Internal Energy in the Martial Arts and Beyond

The concept of an energizing life force, often described as “internal energy” is one common to many Asian martial arts arising from cultural conceptions of what constitutes the human being. In Chinese this animating force is called qi (pronounced chee), while in Japanese it is referred to as ki and in India it is called Prana. In disciplines such as Chinese Wushu and Qigong (Energy Skill), Japanese Budo and Indian Kalaripayat and Yoga, the respective words for this energy are often synonymous with breath and, indeed the energy is described as being carried on the breath.

Anyone embarking upon serious study of any of the above disciplines soon finds, however, that the term “internal energy” is a misnomer, for this energy is not just internal but also external, in short it is everywhere, pervading everyone and everything.

The above statement is important as it contains a vital clue as to how the concept of personal “internal energy” functions in the practice of martial arts and body arts (such as yoga and qigong).

It is common when one starts the practice of arts that stress this energy and its “cultivation” to fall under the misapprehension that such energy may be developed, stored and utilized in some way for the enhancement of a personal sense of power, strength or health or, in the case of some, for personal gain in the form of wealth, status or prestige.

In my own experience, however, in a number of martial, energetic and meditative disciplines, this is most definitely not the case. In the last few years a number of aging and deluded “masters” of various martial disciplines have suffered a rude awakening and often physical injury at the hands of fighters with real experience while attempting to prove their ability to harness the power of internal energy to fight. Similarly there are those who practice energy arts in search of healing, perhaps misled by teachers who promise that practice alone will cure whatever ailment they suffer from. Here the caveat must be added that energy work can and does have a role to play in healing, alongside medical treatment particularly but there are numerous cases where exponents seeking to gain a personal protective armour or magic pill nevertheless fall ill.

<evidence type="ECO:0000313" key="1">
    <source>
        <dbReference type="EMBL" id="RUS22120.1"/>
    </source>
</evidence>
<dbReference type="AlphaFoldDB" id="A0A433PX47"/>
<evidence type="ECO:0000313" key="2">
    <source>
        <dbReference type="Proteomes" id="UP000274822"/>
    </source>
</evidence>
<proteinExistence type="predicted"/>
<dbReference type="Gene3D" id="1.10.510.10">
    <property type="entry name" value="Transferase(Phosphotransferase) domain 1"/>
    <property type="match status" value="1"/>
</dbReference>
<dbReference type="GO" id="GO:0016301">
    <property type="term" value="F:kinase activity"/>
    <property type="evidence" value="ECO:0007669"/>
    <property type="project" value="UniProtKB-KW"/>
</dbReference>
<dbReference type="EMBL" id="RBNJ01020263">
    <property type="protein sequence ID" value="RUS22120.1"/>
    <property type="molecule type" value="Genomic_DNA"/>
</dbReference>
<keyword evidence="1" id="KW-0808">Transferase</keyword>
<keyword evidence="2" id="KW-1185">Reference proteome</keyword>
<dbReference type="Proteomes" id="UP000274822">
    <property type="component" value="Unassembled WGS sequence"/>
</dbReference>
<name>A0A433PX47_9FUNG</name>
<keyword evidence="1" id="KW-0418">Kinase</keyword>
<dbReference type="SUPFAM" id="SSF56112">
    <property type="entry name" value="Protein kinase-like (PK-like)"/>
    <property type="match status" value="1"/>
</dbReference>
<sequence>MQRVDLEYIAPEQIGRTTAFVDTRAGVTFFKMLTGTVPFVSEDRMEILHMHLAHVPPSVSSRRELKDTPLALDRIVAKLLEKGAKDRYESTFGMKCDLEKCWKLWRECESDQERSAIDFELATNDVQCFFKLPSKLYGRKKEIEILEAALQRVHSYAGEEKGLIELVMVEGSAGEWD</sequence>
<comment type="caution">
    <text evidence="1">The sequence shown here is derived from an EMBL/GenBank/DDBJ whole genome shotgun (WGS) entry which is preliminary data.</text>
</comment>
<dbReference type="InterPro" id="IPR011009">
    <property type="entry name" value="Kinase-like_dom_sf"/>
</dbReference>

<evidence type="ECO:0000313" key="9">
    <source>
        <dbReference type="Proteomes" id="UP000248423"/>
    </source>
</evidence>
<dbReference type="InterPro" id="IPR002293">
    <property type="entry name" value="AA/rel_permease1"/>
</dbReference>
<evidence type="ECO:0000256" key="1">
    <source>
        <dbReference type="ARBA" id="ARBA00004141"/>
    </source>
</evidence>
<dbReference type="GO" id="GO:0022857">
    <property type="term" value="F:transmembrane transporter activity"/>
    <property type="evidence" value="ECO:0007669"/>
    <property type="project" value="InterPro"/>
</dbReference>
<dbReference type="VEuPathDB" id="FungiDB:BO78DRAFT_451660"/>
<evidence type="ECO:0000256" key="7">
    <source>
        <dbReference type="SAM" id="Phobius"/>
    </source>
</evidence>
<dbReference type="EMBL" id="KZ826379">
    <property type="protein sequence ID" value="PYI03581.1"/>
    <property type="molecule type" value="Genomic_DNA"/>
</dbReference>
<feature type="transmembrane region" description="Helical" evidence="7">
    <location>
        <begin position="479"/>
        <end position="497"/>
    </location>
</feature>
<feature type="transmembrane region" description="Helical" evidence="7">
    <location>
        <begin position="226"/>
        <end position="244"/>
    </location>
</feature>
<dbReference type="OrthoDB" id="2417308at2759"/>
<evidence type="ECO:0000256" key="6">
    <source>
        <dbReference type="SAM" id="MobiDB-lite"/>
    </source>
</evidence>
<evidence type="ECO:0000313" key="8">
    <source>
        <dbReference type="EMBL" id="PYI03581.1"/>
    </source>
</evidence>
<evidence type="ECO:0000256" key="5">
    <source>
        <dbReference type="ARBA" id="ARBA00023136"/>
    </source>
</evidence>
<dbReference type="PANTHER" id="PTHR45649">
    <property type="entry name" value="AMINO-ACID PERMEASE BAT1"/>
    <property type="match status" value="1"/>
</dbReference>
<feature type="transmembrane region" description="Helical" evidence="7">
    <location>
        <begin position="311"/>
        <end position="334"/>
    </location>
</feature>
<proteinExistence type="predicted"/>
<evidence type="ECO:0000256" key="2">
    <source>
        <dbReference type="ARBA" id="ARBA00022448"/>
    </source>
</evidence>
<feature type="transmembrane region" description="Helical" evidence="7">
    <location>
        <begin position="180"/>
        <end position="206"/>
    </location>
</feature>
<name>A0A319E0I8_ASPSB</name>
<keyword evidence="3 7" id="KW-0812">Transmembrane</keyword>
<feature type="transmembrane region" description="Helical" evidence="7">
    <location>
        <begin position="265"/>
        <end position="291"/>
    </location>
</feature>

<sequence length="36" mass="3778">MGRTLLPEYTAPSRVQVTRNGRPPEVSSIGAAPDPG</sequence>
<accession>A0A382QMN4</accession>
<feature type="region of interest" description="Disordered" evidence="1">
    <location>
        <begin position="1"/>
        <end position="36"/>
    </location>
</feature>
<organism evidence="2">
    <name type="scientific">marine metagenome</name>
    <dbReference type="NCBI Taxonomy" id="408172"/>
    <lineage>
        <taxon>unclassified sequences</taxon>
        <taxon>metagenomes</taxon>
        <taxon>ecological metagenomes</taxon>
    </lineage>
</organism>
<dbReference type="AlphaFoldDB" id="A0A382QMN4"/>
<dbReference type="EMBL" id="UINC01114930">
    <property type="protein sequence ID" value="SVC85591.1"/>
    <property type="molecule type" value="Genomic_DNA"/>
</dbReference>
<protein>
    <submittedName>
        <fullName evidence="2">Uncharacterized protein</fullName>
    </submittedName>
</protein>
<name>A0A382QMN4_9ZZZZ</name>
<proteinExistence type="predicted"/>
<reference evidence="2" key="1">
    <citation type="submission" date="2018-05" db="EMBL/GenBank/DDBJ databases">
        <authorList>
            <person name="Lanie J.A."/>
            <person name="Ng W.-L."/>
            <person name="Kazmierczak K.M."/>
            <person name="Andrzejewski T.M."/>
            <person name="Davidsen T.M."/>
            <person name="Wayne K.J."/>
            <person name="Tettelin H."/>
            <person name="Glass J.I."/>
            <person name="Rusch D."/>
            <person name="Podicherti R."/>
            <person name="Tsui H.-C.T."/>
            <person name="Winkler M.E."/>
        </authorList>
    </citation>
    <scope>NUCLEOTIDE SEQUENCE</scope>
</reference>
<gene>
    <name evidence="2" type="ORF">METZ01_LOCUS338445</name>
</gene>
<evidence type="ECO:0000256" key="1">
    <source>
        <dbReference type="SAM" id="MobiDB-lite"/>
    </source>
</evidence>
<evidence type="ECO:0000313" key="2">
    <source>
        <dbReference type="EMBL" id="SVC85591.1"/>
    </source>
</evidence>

What then is the purpose of training this so-called internal energy and how may this best be done?

First it is important to realise that in the paradigm in which such energy is regarded as a tangible reality that can affect the human being in a range of ways, specifically in the case of the Chinese and Japanese martial arts, this energy is seen as pervading everything. While the individual has their own store, which may be increased or depleted, this energy is found throughout the universe external to the physical human organism. The Japanese healing practice of Reiki (Chinese Lingqi) simply means universal energy in Japanese, with spiritual energy being a translation of the Chinese, and similar practices are found in Chinese qigong; whereby one uses one’s personal store of energy (some of which can be sourced and reinforced using external energy) to heal others both in close proximity and at a distance.